--from Transcendent Wisdom by H.H. the Dalai Lama, translated, edited and annotated by B. Alan Wallace, published by Snow Lion Publications

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Shrink Rap Radio #265 – The Polyvagal Theory with Stephen Porges, Ph.D.

Dr. Stephen Porges' polyvagal theory is one of the crucial biopsychological models for understanding how trauma impacts the body and leads to PTSD. It's probably not nearly as well-known as it should be in treatment circles.

His recent and important book is The Polyvagal Theory: Neurophysiological Foundations of Emotions, Attachment, Communication, and Self-Regulation. But you can also download PDFS of some of his articles:
With that foundation, here is the interview.

#265 – The Polyvagal Theory with Stephen Porges, Ph.D.

Posted on June 3, 2011

Stephen W. Porges, PhD is Professor of Psychiatry and BioEnginneering and Director of the Brain-Body Center at the University of Illinois at Chicago. His work on the autonomic nervous system has led to a new understanding of mechanisms involved in behavioral regulation and social engagement behaviors. He is developing new biobehavioral assessment tools to monitor individual differences in physiological regulation of behavioral state.

His research has led to an innovative intervention, The Listening Project, designed to exercise the neural regulation of middle ear structures to reduce auditory hypersensitivities and to improve the ability to listen and to attend to human speech. Dr. Porges speaks throughout the world about his Polyvagal Theory and its applications to typical and clinical populations. He is the author of the 2011 book, The Polyvagal Theory: Neurophysiological Foundations of Emotions, Attachment, Communication, and Self-Regulation.

A psychology podcast by David Van Nuys, Ph.D.

Friday, June 03, 2011

Duane Elgin - The Living Universe (video interview)

The other day I posted an article from AOL/Huffington Post - Science and Spirit Converge in the Now - posted in support of The Living Universe: Where are We? Who are We? Where are We Going? the newest book by Duane Elgin.

Since then, I have found a lot more material, including three more blog posts from Huff Po, where he has only recently become a regular blogger:

Why We Need to Believe in a Living Universe

Consciously Recognizing Ourselves Before We Die

The Last Taboo on Television

There was a video in the "Science and Spirit" article from Huffington Post, but this is a longer interview format (with Richard Rathbun, president and CEO of the Foundation for Global Community/Global MindShift) that I wanted to offer it up by itself (in 2 parts).

I'm agnostic about his perspective - I have experienced that oneness he talks about with nature, with the life force, the feeling that all things are interconnected and interdependent.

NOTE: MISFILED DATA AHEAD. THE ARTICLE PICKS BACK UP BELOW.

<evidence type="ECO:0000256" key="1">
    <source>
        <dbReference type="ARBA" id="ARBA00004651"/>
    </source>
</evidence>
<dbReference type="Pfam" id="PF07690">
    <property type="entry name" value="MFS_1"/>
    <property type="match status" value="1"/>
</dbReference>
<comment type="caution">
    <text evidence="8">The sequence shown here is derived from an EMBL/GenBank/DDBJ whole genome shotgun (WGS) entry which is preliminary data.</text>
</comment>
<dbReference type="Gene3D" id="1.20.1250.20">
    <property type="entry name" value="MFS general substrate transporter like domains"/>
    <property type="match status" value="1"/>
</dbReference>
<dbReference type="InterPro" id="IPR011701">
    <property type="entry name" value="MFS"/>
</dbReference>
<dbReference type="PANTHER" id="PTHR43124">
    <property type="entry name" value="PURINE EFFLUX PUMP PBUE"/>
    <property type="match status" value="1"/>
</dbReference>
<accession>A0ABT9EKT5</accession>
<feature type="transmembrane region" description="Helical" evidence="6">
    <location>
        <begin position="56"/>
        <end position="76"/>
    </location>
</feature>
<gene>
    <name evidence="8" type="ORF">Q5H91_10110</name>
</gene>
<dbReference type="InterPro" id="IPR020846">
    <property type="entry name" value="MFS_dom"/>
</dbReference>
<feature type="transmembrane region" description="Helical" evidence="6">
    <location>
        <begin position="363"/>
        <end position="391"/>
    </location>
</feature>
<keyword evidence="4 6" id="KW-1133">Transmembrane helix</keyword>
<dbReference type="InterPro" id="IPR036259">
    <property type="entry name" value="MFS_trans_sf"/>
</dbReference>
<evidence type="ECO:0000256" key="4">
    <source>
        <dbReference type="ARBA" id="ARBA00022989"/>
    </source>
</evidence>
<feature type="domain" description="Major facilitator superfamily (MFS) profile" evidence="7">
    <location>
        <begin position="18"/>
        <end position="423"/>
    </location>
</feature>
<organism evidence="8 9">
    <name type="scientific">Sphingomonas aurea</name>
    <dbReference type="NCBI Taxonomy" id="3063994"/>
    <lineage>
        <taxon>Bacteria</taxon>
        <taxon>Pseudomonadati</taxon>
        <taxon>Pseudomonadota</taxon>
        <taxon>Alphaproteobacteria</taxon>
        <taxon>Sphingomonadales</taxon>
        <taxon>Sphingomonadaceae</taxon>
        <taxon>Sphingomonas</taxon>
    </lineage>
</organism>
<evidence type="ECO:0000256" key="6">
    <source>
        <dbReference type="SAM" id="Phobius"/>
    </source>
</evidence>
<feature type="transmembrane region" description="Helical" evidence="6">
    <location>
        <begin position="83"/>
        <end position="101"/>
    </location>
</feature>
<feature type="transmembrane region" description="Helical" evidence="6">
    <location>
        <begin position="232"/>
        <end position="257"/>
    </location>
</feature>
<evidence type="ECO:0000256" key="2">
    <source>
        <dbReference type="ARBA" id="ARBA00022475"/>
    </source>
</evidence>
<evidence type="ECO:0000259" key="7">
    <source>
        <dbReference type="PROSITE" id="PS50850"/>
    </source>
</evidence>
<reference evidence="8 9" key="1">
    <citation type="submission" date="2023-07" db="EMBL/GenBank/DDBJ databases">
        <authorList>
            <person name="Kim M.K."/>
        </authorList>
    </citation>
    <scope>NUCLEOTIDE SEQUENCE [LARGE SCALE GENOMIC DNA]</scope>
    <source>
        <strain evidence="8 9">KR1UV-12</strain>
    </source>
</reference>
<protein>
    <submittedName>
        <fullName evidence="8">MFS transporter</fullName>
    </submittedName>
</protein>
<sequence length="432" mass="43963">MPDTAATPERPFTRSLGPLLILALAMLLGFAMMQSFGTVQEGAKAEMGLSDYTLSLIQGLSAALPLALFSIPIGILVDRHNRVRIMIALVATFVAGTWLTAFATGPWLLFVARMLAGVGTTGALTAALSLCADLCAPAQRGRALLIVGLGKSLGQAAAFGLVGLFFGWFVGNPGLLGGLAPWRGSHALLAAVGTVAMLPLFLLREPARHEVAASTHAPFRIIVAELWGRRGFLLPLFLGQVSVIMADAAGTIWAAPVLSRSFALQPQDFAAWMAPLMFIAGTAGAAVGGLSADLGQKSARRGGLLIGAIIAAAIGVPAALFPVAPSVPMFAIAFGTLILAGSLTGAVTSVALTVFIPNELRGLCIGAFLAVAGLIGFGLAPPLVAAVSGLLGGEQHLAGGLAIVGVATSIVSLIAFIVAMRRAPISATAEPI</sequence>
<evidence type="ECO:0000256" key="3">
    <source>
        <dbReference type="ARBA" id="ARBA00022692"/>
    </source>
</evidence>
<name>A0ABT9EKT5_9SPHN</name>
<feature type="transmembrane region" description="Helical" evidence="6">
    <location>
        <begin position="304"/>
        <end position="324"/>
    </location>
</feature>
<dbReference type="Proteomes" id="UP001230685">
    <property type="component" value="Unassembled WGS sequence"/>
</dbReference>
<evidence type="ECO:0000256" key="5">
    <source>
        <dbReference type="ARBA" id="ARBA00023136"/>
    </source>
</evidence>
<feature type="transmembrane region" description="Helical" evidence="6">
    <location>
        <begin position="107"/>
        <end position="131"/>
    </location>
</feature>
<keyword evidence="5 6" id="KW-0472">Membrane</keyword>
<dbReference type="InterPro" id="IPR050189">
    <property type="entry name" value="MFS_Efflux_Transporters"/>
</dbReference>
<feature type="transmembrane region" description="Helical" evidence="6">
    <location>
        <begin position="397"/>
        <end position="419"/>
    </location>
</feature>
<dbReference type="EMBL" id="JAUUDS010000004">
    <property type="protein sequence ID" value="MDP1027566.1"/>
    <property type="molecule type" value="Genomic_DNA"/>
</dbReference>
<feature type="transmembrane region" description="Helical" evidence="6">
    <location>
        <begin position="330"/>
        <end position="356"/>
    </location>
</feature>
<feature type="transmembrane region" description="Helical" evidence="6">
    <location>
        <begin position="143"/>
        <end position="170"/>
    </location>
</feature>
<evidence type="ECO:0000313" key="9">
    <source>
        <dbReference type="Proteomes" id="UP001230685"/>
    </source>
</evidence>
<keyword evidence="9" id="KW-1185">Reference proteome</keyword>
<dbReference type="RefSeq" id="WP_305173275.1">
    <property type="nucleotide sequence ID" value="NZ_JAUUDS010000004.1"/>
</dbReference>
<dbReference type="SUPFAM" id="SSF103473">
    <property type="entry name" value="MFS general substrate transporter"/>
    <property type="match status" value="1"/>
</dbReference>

I like his integral understanding of a vertical (creation) and horizontal (unfolding) aspects to the evolution of the universe - this is definitely in tune with AQAL theory.

But I have a hard time believing we are "special" in the vastness of the universe. I have a hard time with the "conscious universe" perspective, even though it's one I used to call my own. But now it's a little more anthropic than I can grasp. Maybe that says more about me than it does about the universe?!

But in the words of Mulder, "I want to believe." So I will read his book (of which he has been so kind as to send me a review copy), with an open mind and see what happens.

BBC - The Secret Life of Chaos

Cool video on chaos theory as a driver of complexity out of simplicity. As often as is the case, this is from the BBC.
BBC - The Secret Life of Chaos

Chaos theory has a bad name, conjuring up images of unpredictable weather, economic crashes and science gone wrong. But there is a fascinating and hidden side to Chaos, one that scientists are only now beginning to understand.

It turns out that chaos theory answers a question that mankind has asked for millennia - how did we get here?

In this documentary, Professor Jim Al-Khalili sets out to uncover one of the great mysteries of science - how does a universe that starts off as dust end up with intelligent life? How does order emerge from disorder?

It's a mindbending, counterintuitive and for many people a deeply troubling idea. But Professor Al-Khalili reveals the science behind much of beauty and structure in the natural world and discovers that far from it being magic or an act of God, it is in fact an intrinsic part of the laws of physics. Amazingly, it turns out that the mathematics of chaos can explain how and why the universe creates exquisite order and pattern.

And the best thing is that one doesn't need to be a scientist to understand it. The natural world is full of awe-inspiring examples of the way nature transforms simplicity into complexity. From trees to clouds to humans - after watching this film you'll never be able to look at the world in the same way again.

A Conversation Between David Brooks and Walter Mischel